Interestingly, Mullaney discusses the conflict between social scientists and members of the Chinese Communist Party who called for terminology based on the Stalinist conception of nationality. Rather than adopt Stalinist ethnic categories, however, Chinese scholars in the 1950s developed a system based on ‘ethnic potential’. This approach to taxonomy considered, in addition to a community’s ethnological characteristics, the likelihood that the state would be successful in convincing the community to embrace its official minzu. The adoption of this system, Mullaney argues, is an example of a case in ECP social scientists prevailed upon Communist Party decision-makers to reject the Stalinist approach which had initially been proposed for the Project. Eventually, the collaboration of state fiduciaries and academia resulted in a hybrid categorization system which drew on both social science and state socialist values. Mullaney also notes the significance of the commutation of terminology from the Nationalist “Zhonghua minzu” to the later “multi-minzu China” which was adopted by the Communist state.
Perhaps the most interesting part of Mullaney’s argument is made in the fifth chapter. There, he contends that by the late 1950s, China after the completion of the ECP came to see itself as an ethnographic mosaic. Minority representation surpassed previous eras in Chinese history. This acceptance of diversity within China constituted a major departure from nationalist policy under Chiang Kai-shek who promoted the idea of a singular unified Chinese people. Sun Yat-sen too had earlier espoused a more narrow understanding of China’s ethnographic landscape with his “five people” doctrine which, Mullaney points out, had a northern-centric bias. In post-Mao China, the fifty-six minzu system, a product of the original 1950s research project, remains the predominant conception of ethnicity.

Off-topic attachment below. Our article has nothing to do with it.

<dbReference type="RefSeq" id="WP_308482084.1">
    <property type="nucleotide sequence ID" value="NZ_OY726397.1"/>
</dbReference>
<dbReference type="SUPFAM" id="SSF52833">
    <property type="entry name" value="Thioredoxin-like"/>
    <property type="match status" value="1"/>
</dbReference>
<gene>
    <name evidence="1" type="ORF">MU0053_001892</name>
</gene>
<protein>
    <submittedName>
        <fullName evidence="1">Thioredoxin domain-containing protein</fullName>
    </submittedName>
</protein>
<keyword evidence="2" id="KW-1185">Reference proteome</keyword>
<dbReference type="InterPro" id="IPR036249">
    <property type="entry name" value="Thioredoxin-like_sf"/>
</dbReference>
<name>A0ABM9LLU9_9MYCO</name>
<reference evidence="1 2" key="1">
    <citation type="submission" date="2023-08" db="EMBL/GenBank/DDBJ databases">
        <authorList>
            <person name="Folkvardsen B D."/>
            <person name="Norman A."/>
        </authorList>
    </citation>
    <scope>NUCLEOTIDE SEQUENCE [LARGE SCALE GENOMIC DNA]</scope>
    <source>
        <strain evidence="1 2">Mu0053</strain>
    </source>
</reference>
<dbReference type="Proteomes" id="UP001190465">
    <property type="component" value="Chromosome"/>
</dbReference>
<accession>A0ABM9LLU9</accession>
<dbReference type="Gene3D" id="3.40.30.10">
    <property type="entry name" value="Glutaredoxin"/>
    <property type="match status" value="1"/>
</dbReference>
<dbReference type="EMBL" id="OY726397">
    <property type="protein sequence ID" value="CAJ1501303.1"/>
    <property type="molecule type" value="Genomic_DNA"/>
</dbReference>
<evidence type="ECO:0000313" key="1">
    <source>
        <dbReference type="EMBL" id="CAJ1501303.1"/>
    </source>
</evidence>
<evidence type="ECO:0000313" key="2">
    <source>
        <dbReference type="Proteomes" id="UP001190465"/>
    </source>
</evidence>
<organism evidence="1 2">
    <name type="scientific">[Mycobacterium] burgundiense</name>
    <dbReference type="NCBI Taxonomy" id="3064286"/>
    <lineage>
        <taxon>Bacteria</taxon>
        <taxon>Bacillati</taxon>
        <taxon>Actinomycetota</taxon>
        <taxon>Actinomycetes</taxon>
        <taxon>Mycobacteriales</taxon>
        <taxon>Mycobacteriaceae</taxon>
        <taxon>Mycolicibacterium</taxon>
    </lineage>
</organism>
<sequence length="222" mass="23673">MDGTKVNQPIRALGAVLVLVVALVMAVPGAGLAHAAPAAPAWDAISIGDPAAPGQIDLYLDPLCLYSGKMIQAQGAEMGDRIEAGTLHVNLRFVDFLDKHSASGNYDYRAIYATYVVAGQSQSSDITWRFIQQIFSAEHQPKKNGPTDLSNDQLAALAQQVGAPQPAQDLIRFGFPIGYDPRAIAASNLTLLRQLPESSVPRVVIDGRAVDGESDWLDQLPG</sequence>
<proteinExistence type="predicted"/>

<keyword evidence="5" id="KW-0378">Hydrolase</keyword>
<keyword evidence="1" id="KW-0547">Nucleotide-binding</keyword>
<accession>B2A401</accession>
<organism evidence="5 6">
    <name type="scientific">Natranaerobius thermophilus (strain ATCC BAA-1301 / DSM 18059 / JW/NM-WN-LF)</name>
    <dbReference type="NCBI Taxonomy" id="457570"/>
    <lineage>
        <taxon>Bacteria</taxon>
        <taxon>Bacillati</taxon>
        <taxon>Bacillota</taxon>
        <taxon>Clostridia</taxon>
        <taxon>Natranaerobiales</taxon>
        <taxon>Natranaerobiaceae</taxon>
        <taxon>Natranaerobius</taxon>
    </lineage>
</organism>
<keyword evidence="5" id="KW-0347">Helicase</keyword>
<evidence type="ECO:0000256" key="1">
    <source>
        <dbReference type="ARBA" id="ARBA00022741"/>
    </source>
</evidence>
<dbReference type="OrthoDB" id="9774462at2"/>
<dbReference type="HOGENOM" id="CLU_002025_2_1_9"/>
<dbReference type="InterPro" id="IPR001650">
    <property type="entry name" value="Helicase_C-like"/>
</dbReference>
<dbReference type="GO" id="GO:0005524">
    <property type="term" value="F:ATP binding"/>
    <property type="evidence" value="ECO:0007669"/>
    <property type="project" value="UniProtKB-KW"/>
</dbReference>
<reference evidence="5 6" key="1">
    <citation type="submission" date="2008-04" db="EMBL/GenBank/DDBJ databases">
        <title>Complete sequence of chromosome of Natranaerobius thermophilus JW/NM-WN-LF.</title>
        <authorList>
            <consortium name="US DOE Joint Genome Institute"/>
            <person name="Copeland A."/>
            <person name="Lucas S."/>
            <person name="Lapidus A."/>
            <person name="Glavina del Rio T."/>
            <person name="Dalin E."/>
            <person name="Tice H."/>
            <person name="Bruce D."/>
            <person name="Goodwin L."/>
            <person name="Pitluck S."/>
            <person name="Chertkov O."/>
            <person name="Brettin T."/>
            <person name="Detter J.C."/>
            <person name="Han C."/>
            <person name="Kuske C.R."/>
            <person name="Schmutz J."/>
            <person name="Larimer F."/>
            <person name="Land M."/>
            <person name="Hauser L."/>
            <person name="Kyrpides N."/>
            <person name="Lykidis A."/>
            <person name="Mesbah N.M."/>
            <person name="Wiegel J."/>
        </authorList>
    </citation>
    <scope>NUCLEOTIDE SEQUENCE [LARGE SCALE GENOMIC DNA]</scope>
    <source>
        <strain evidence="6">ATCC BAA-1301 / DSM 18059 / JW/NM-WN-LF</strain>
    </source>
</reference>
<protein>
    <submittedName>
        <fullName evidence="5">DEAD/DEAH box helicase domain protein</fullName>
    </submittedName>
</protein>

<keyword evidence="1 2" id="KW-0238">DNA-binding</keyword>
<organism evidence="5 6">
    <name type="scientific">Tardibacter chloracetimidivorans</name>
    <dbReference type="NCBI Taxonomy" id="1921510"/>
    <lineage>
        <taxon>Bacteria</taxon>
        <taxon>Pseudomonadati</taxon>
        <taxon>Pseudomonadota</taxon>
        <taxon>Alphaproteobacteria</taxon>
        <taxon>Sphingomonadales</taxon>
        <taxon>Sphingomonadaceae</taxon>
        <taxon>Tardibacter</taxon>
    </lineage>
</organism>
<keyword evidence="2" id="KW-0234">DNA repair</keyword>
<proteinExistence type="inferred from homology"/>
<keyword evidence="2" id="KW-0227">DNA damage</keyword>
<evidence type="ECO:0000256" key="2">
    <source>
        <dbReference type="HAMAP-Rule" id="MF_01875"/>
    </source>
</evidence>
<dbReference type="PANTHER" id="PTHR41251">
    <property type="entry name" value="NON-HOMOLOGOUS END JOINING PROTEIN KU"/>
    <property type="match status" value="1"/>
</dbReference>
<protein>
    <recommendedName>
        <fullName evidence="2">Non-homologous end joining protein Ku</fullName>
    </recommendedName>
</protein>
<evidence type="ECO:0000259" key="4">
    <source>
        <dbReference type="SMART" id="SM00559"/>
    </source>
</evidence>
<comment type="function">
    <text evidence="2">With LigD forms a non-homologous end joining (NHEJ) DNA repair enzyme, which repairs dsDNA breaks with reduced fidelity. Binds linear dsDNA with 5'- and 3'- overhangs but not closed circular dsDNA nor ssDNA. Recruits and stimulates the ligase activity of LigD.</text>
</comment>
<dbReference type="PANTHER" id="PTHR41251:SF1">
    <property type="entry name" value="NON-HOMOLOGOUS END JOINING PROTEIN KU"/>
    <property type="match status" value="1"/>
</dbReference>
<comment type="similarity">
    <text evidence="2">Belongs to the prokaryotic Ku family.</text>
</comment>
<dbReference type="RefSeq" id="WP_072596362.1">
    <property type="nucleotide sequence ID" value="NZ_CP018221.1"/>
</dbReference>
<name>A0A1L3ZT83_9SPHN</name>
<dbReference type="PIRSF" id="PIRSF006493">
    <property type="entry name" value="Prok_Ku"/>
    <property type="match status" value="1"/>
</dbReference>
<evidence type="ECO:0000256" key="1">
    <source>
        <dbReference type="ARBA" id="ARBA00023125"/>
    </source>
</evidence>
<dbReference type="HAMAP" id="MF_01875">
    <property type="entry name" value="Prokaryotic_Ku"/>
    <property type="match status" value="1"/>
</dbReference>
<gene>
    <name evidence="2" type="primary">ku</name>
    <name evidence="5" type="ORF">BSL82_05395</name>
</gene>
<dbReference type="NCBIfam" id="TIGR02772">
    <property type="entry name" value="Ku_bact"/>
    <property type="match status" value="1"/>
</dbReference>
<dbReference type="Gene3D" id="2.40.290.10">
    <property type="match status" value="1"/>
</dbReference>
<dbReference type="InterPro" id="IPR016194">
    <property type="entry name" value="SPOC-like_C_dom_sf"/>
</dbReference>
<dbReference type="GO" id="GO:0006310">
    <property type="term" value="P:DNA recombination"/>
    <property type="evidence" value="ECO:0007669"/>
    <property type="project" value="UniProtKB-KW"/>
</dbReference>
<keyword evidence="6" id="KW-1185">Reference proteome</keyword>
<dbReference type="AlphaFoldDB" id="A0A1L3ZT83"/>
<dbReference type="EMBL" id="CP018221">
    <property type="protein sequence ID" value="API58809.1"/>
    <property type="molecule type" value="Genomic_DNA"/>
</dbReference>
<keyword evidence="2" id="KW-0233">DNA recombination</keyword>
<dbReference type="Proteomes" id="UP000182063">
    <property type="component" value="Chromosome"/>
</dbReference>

Though the fifty-six minzu model remains unchanged, it does not remain unchallenged. Just as in the 1950s, individuals self-identifying as one ethnicity often find themselves assigned to a different category by the official classification system. Furthermore, previously unrecognized groups have made bids for recognition by the state in recent years, only to be classified as zuqun (ethnic groups) rather than minzu (nationalities). In addition to challenges to the fifty-six minzu system, also problematic is the schism between ethnic self-identification and official ethnographic categorization as assigned by agents of the state. In wider view, Mullaney brings up the question of how the Chinese state reconciles ethnic diversity with the more nationalistic vision of a strongly unified Chinese people. Though the classification process of the 1950s began as an apolitical project, the result was a fusion between socialist party values and social scientific strategies based on Western conceptions of ethnotaxonomy.
Mullaney has without a doubt succeeded in weaving an informative and intriguing argument in Coming to Terms with the Nation. That the Ethnic Classification Project’s collaborative nature infused the state socialist agenda (in regard to minorities) with an academic perspective drawing on Western ethnotaxonomic texts is indeed a persuasive claim. As an instance in which the Chinese Communist Party yielded to scholars and as an early example of how social science was successfully incorporated into the nation-building process, Coming to Terms with the Nation is essential reading for both historians and social scientists.